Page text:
The six-month rule is flawed and urgently needs to change. The all-party group on terminal illness, chaired by the hon. Member for Inverness, Nairn, Badenoch and Strathspey (Drew Hendry), found in its 2019 report that it was outdated and arbitrary with no basis in clinical reality. This six-month hard deadline is too much to ask of carers and claimants. It creates a completely understandable resistance to applying, prompting the added pain of writing down the grim reality of daily life and the inevitable future darkness. It gives no hope, no joy in life in a world where hope and joy are often all that can keep you going. In the case of unpredictable illnesses like MND, heart and lung failure and many neurological conditions, it is all but impossible for clinicians to make an accurate prediction of life expectancy. It is little wonder that nearly a third of clinicians told the all-party group that they have never signed a DS1500 form for a patient with a non-cancer condition. That means that patients like Simon, who was diagnosed with MND in December 2020, are not able to access the special rules. His wife Nichola told the MND Association:
“The doctor said that the DS1500 was designed for cancer patients…He looked at Simon and said ‘you won’t be dead in six months’. We had to complete the whole form and apply under the standard rules. It’s so long winded, so time consuming because you just don’t think about how long you spend on helping him get dressed etc. People need that support…often it feels like you’re banging your head against the wall.”
This unpredictability is why the three-year award also needs to change. Half of all people with motor neurone disease, for example, die within two years of being diagnosed, while only around 10% live for more than five years, but there is no reliable way for doctors to determine who that 10% will be, and, as with many progressive illnesses, their condition has no prospect of improvement and will only deteriorate further as time goes on. Emma Saysell, from the wonderful St David’s Hospice in Newport, tells me it is seeing more and more cases of cancer patients having to reapply for benefits with the DS1500 after three years. That comes in part due to improvements that have been made in palliative treatment, but while patients are living longer, they are still living with a terminal illness.
One particular example St David’s presented to me was of a lady in her mid-40s diagnosed with advanced breast cancer. The lady’s prognosis at diagnosis was very poor, and she had two teenage children. It was quite right to submit the DS1500 at diagnosis. Her disease is still progressing, but due to the palliative chemotherapy she has received, the process has been slowed, and she has now lived longer than three years. She has recently had to reapply for all her benefits due to the three-year rule, which has been hugely stressful for her and her family.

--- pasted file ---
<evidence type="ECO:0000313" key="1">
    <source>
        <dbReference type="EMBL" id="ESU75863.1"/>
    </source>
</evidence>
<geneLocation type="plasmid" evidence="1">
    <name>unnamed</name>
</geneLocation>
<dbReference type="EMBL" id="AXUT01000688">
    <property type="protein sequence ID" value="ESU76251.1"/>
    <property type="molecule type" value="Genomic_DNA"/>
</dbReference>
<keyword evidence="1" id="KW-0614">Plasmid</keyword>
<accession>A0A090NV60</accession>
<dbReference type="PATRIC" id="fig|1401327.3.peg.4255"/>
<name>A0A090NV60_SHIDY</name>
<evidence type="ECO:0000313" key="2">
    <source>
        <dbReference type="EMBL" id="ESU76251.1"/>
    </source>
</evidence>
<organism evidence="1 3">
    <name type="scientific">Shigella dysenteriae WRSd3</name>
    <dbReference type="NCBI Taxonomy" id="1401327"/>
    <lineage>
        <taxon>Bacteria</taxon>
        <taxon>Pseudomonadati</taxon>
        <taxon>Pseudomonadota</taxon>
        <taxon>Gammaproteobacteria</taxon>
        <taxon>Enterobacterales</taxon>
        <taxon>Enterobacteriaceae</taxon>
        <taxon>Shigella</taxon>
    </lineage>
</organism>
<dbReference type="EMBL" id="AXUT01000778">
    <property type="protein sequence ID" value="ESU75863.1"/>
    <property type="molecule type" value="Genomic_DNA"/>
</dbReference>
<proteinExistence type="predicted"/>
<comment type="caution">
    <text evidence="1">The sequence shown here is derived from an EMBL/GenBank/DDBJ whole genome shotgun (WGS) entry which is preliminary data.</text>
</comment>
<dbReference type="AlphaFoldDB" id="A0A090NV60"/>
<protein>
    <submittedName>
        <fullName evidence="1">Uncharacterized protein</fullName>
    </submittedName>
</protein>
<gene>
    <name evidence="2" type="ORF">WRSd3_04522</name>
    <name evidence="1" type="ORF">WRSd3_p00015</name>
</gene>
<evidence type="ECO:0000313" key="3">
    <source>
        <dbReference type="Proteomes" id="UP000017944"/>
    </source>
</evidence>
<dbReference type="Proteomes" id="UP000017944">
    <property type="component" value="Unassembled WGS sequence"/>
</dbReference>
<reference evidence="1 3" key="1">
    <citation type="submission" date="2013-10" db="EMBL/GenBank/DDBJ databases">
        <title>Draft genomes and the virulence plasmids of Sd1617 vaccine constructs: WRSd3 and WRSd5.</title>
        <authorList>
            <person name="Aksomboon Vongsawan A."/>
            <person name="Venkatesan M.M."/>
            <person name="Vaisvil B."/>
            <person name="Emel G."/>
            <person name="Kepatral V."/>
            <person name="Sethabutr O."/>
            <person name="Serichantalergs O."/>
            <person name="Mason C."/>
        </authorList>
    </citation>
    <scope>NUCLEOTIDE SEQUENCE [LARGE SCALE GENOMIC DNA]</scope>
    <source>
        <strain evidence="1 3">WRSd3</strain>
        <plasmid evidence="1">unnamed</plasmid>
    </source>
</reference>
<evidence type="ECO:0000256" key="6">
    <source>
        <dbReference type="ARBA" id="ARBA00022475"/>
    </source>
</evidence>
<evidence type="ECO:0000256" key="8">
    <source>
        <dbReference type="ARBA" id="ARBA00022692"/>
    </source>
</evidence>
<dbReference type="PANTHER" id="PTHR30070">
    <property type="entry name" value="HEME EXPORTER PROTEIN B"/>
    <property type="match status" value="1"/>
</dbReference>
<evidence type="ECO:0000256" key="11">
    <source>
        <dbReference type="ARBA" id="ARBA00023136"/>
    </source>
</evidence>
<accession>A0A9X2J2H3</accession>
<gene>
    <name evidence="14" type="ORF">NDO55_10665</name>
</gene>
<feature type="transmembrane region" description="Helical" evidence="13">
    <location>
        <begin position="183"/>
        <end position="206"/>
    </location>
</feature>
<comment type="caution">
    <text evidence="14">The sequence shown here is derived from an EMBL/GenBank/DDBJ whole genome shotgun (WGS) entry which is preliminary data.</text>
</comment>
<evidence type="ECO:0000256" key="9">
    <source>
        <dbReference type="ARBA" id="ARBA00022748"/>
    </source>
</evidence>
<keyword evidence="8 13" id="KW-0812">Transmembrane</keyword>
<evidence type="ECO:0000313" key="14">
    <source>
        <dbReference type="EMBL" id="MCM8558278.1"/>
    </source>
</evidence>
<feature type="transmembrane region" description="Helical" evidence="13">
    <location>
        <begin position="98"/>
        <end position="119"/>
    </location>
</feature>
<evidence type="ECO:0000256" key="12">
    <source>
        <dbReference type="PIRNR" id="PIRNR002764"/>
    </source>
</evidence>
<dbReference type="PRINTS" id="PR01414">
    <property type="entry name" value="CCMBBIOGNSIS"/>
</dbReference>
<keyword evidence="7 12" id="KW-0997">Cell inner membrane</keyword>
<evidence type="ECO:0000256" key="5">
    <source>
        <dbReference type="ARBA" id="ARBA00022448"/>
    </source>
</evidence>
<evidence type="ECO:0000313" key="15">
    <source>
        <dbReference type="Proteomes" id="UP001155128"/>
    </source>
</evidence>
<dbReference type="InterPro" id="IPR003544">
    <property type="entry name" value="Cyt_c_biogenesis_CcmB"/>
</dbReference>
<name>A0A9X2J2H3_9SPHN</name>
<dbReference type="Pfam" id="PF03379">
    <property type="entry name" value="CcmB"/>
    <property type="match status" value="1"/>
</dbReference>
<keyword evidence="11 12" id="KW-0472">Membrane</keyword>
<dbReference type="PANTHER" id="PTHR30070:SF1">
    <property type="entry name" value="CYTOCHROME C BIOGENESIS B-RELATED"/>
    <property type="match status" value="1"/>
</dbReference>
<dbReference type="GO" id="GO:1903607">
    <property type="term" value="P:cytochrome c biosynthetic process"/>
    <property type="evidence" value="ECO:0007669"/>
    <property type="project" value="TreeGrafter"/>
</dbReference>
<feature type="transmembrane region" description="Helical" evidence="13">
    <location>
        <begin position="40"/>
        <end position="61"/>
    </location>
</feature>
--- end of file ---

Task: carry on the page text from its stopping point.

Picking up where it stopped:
It is a clear anomaly that terminally ill people are awarded benefits for only three years. Employment and support allowance claimants with progressive conditions are entitled to the severe conditions exemption, meaning that they do not have to repeat work capability assessments, while higher-rate PIP claimants can qualify for an ongoing award, with a light-touch review after the 10-year point. It is cruel and absurd that people living with a lifelong condition are entitled to a 10-year or lifetime award, while those with terminal illnesses have been told they must reapply for benefits or risk losing them after just three years. Those who do happen to live longer than three years tell me they feel they are being punished by the system for living too long.
It is now seven months to the day since I presented my ten-minute rule Bill, and more than 19 months since the then Secretary of State, Amber Rudd, announced a review of how the benefits system treats terminally ill people. In all that time, we have had no official word from the Government on when they intend to bring forward these vital and long-awaited changes to the benefit system.
I thank my hon. Friend for that contribution, and he reads my mind—I am just about to come to that section of my speech. This is an issue across the whole UK, and the devolved Governments of Scotland and Northern Ireland appear to be treating it as a higher priority than the UK Government do. The Scottish Government passed a law to change the six-month rule for devolved benefits back in 2018, and that will be coming into force later this year. The Northern Ireland Assembly unanimously backed a motion to scrap it in October, and the Executive are proactively looking to fix this issue and deliver reform quickly. Why, then, is Westminster dragging its heels?
When I introduced my Bill last July, the Minister for Disabled People, Welfare and Work indicated that change would be coming shortly. He confirmed in the House on 19 October last year that the Government would be changing the six-month rule following their review. However, all this time later, we are still waiting to hear exactly what it would be changed to and when that change will be introduced. If Ministers have made up their minds that change is needed, why is there any need for further delay? Why the long silence?